Tim Hardaway says he still cringes when reminded of words he spat 10 years ago.
Appearing on Dan Le Batard’s Miami radio show a decade ago, Hardaway — who starred for the Heat from 1996-2001 — said “I hate gay people, so I let it be known. I don’t like gay people, and I don’t like to be around gay people.
“I am homophobic. I don’t like it. It shouldn’t be in the world or in the United States. So, yeah, I don’t like it.”
In a lengthy story appearing in the Washington Post on Thursday, Hardaway says much has changed and he has become a gay rights activist over the years.
Sign Up and Save
Get six months of free digital access to the Miami Herald
As far as the comments made to Le Batard a decade ago, Hardaway says he is not that guy anymore and hasn’t been for a long time.
“When I said what I said . . . I still cringe at it when I think about it, and [it] still hurts me deep inside that I said something like that because I gave people an opportunity to hurt people,” Hardaway told the Post in a phone interview.
“It hurts me to this day, what I said, and you know what? It’s going to hurt me for the rest of my life, because I’m not that type of person. I feel bad about it, and I’m always going to feel bad about it,” said Hardaway, who in 2009 co-sponsored a South Beach fundraiser for the Trevor Project, a national suicide prevention group for LGBTQ youth.
Hardaway’s hurtful words came when discussing John Amaechi — a former NBA center who now joins Le Batard’s national radio show on ESPN Radio — and his decision to come out.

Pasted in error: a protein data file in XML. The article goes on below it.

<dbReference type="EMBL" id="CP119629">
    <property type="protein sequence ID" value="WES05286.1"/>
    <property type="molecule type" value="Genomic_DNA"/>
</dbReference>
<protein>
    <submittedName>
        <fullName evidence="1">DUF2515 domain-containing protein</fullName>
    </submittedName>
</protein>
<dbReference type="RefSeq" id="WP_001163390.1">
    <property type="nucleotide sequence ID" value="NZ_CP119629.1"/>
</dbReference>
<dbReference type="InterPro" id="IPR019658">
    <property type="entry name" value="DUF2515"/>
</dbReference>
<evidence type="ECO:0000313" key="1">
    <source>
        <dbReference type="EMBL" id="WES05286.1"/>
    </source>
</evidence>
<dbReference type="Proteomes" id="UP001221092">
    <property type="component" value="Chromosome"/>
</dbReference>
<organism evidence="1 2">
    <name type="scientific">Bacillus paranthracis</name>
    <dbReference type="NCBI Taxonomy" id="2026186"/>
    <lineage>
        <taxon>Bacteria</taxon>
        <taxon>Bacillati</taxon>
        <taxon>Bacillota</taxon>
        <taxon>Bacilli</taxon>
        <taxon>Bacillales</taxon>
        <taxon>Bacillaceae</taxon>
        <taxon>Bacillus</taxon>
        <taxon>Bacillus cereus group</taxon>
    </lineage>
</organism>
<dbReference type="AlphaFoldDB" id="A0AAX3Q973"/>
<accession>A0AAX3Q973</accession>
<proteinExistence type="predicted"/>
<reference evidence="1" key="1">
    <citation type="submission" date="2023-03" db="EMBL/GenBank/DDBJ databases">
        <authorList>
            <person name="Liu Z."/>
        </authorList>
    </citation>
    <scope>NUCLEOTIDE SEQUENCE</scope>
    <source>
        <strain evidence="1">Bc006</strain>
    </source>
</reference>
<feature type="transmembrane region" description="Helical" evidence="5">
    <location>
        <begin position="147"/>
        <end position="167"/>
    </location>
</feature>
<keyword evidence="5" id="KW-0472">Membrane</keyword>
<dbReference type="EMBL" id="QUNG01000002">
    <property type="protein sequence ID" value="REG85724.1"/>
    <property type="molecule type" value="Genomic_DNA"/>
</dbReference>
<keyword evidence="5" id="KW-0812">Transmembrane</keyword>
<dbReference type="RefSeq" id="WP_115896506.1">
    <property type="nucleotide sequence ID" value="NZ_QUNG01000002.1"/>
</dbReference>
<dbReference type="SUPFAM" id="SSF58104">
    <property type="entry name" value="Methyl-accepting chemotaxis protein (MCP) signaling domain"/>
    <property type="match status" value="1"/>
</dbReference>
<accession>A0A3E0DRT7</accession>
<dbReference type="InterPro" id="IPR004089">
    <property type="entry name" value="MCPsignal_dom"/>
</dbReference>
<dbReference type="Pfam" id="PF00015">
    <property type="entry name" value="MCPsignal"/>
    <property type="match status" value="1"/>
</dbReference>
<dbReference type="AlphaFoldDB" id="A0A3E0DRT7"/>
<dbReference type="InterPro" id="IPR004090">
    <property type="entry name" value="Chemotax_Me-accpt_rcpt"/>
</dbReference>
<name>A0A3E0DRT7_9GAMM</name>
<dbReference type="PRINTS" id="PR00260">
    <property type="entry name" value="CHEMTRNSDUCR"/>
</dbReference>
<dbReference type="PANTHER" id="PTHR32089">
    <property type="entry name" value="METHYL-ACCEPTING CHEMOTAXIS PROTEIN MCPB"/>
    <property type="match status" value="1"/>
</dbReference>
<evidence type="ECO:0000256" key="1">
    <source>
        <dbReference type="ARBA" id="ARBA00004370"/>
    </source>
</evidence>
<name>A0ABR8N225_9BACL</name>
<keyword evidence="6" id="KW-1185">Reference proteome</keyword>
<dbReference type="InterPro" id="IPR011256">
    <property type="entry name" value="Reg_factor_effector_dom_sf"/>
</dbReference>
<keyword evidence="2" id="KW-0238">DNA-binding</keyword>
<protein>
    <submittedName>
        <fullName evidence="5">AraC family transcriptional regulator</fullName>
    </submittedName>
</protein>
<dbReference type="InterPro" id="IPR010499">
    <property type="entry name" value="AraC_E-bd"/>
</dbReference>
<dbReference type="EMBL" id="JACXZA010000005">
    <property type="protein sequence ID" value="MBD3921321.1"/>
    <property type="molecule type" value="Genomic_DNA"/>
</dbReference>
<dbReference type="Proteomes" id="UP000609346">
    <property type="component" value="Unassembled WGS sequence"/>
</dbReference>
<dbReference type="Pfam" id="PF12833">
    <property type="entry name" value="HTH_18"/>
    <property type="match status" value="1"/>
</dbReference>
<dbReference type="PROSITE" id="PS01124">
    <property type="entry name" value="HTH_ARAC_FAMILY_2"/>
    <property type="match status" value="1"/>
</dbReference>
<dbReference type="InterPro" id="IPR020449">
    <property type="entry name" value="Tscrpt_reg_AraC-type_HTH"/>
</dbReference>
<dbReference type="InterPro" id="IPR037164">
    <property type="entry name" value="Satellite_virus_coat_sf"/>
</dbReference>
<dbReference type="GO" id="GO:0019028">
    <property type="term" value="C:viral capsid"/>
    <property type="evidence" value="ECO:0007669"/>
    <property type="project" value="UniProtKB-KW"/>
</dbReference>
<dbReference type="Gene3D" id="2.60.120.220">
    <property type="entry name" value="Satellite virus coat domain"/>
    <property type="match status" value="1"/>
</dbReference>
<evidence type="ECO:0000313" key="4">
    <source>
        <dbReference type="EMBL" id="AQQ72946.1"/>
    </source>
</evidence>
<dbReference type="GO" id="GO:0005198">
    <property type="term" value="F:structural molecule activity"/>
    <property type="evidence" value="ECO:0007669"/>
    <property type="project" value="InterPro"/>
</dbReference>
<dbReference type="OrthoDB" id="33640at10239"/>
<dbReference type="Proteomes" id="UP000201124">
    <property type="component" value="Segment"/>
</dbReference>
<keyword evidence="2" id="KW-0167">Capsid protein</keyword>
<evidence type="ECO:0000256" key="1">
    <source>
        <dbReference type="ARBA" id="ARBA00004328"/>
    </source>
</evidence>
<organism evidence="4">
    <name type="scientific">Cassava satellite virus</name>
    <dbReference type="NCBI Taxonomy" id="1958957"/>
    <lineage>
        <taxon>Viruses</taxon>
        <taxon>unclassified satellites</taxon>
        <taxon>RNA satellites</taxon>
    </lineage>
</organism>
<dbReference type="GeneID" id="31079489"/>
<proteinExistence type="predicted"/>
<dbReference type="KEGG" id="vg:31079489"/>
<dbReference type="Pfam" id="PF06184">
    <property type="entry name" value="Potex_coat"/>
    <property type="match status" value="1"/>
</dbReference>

Le Batard had asked Hardaway how he would handle having a gay teammate.
Amaechi responded to the Washington Post story with a tweet: “It's strange with all that rehabilitation & angst - Tim has never found the time to actually talk to the me. Must have been an oversight.”
Jason Collins doesn’t have the same reaction.
When Collins came out in a Sports Illustrated cover story in 2013, one of the people he heard from offering his support was Hardaway.
“I get asked what was the most surprising [call] after making my announcement,” Collins told the Post, “and, yes, getting the call from the president and Oprah and all of that was surprising. But getting a call from Tim Hardaway is right up there, because I didn’t know he had changed as a human being, as far as being what happened with his comments when John came out, and now becoming an ally.
“It shows the power of the coming-out story. It shows the power of John Amaechi’s story. Tim obviously said what he said and was met with a lot of criticism and was forced to look at himself in the mirror and has changed a lot. . . . I’m glad I answered the call and heard his words.”
Said former Heat and current Pistons coach Stan Van Gundy: “I think what Tim had was a genuine change of heart. That is what he meant when he said it, and the incident made him stop and think about it and why he had the feelings he did.
“He had those feelings, he was forced to think about it, he changed his mind, he changed his heart, and there’s been nothing like that since. As a matter of fact, he’s gone out of his way to be supportive of the LGBTQ community. But the way he handled it to me speaks better of his character.”